Enterohaemorrhagic Escherichia coli

Vince Mulholland via methods%40net.bio.net (by Vince.Mulholland from sasa.gsi.gov.uk)
Wed Feb 13 04:44:00 EST 2008


>Dear Sir,
>
> I am Pooja, a student at IISc, India. I was reading about pathogenic
E.coli and
>just had a simple query. Sir, do you need any special facility to work
with
>pathogenic E.coli like 0155:H7 or can we work in the normal hood used
for
>culturing nonpathogenic E.coli. Are any specific precautions required
while
>working with pathogenic E.coli?
>
>Waiting eagerly for your reply.
>
> Regards,
> Pooja

Just a word of caution. As a student you should only undertake this kind
of work under the direct 
supervision of someone experienced in handling pathogenic bacteria. That
supervision should give 
you the theoretical and practical skills required to handle the bacteria
in a contained fashion. If this 
is a new area of work for the laboratory (no matter if there are workers
who have used pathogenic 
bacteria elsewhere) then the advice of a departmental or institutional
biological safety officer should 
be obtained before commencing the work. The BSO should be able to give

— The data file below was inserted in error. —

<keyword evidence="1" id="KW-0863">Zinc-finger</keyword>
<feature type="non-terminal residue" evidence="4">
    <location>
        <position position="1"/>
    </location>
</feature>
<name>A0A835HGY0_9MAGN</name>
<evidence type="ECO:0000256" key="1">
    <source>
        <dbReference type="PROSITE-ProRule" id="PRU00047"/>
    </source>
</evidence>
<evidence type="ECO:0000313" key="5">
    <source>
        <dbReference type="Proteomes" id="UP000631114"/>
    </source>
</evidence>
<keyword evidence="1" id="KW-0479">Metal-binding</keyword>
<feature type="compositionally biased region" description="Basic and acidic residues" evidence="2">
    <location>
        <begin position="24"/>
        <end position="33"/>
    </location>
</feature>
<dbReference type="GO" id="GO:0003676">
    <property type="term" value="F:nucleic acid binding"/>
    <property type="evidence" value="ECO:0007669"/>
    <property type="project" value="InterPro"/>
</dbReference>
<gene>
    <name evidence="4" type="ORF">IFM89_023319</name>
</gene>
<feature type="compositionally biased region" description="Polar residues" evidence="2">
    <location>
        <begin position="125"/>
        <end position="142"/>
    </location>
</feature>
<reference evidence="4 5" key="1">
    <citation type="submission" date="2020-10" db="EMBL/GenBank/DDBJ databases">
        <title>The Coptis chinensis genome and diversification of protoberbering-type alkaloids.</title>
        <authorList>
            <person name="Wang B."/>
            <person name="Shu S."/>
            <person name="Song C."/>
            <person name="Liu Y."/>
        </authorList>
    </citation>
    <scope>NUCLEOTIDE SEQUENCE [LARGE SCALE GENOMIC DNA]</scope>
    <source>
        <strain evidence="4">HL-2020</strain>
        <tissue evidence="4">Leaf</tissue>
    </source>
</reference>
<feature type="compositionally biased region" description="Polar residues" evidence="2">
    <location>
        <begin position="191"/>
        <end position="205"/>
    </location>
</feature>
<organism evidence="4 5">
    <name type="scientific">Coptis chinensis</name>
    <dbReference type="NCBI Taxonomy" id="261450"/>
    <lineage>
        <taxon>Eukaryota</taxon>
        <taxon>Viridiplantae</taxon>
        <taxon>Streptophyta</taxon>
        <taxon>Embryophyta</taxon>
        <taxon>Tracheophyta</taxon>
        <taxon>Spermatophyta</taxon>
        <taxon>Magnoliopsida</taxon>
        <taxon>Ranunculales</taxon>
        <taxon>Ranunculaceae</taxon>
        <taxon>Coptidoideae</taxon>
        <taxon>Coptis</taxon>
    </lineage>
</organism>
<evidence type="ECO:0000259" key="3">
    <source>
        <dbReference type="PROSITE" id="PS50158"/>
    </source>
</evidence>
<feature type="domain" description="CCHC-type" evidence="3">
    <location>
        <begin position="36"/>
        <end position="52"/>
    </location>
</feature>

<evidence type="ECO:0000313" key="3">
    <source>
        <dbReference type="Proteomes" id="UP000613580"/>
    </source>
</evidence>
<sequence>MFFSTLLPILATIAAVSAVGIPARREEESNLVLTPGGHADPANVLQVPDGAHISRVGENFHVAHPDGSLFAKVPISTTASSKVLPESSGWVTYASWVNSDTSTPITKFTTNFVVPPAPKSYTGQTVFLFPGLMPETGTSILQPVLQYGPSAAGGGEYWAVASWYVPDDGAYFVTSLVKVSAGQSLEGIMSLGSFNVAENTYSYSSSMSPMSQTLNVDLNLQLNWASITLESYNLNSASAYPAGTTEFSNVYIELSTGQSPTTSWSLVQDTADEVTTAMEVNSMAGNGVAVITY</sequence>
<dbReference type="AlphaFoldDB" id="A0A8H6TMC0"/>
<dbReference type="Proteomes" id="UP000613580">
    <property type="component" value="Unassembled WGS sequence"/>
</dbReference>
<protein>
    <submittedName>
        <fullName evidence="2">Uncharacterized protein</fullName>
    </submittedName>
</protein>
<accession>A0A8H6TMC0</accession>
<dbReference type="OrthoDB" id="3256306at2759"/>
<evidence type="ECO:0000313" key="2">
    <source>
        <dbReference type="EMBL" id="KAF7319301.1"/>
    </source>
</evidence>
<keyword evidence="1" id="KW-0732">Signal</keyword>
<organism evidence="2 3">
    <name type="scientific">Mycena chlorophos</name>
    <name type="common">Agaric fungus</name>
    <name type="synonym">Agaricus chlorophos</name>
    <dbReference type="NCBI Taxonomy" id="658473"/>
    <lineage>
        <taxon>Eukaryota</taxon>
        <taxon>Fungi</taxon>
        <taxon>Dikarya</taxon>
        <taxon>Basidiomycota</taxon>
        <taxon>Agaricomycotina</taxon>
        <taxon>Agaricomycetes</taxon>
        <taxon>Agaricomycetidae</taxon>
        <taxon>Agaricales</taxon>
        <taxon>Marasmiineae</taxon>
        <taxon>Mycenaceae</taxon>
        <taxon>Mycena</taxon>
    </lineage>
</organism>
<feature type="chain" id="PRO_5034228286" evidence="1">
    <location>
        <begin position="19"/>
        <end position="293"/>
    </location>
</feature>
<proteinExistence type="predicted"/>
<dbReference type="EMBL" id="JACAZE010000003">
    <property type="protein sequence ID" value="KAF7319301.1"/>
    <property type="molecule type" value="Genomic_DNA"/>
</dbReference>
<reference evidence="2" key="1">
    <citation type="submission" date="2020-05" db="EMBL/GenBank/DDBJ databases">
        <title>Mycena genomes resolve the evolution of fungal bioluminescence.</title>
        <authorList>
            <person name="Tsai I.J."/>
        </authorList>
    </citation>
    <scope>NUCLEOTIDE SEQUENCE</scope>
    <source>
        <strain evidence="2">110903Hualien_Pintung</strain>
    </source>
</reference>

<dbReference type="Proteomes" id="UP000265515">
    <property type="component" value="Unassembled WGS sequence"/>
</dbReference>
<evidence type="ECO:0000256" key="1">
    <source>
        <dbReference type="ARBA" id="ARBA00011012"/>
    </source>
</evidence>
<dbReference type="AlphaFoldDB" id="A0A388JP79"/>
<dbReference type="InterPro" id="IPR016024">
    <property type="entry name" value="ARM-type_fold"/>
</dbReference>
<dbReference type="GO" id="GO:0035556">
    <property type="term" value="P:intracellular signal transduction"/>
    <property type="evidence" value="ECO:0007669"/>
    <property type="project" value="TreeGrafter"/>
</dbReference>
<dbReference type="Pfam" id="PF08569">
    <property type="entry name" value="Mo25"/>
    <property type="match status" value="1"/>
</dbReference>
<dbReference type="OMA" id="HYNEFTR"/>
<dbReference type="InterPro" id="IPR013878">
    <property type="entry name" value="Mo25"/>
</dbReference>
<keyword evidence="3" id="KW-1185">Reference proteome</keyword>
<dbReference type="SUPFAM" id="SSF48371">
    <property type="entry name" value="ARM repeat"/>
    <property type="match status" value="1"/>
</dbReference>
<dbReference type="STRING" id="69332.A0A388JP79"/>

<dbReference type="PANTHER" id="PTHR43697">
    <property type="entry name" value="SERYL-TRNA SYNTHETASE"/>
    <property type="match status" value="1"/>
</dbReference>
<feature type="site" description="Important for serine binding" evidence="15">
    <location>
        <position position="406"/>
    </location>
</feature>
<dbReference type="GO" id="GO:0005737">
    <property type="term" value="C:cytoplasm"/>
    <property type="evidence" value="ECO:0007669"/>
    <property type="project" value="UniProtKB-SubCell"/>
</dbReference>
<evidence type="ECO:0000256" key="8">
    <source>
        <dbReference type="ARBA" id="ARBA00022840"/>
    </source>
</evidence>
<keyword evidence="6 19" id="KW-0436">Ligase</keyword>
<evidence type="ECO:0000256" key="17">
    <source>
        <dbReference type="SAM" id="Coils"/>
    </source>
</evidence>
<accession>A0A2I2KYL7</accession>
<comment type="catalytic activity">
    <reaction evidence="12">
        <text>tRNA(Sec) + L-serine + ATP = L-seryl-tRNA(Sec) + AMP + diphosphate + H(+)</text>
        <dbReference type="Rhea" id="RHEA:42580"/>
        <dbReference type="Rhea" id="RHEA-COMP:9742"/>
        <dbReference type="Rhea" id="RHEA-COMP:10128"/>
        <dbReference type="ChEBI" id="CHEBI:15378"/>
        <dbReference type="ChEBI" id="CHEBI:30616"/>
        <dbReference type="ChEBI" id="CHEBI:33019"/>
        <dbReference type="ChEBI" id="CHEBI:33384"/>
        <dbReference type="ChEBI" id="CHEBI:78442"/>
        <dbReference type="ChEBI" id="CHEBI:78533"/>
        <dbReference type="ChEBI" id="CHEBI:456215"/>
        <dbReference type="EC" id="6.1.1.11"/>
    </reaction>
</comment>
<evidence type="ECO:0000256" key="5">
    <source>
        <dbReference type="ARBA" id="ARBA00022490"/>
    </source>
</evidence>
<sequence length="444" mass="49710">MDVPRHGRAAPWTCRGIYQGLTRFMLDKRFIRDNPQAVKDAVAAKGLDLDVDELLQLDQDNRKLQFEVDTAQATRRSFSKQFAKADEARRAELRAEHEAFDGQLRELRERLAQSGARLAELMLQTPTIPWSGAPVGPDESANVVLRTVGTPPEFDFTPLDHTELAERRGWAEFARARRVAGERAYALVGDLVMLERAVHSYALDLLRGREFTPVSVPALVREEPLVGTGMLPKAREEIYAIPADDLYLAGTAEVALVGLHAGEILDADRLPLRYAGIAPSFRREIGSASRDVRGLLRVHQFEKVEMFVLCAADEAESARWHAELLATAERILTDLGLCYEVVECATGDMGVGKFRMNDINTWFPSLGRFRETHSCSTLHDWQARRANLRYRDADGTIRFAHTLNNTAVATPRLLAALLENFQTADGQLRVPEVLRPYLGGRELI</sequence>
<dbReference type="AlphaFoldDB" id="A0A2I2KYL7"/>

guidance on national 
rules, but will also be able to ensure you comply with the local rules
of your institute.

Remember when working with pathogens you have a duty of care to yourself
and your family, your 
co-workers, other staff (such as cleaners, porters and engineers) and
the wider community outside 
the institute.

Regards,

Vince Mulholland

Correspondents should note that all communications to or from the Scottish Agricultural Science Agency may be automatically logged, monitored and/or recorded for lawful purposes.

The original of this email was scanned for viruses by the Government Secure Intranet (GSi) virus scanning service. On leaving the GSi this email was certified virus-free.




More information about the Methods mailing list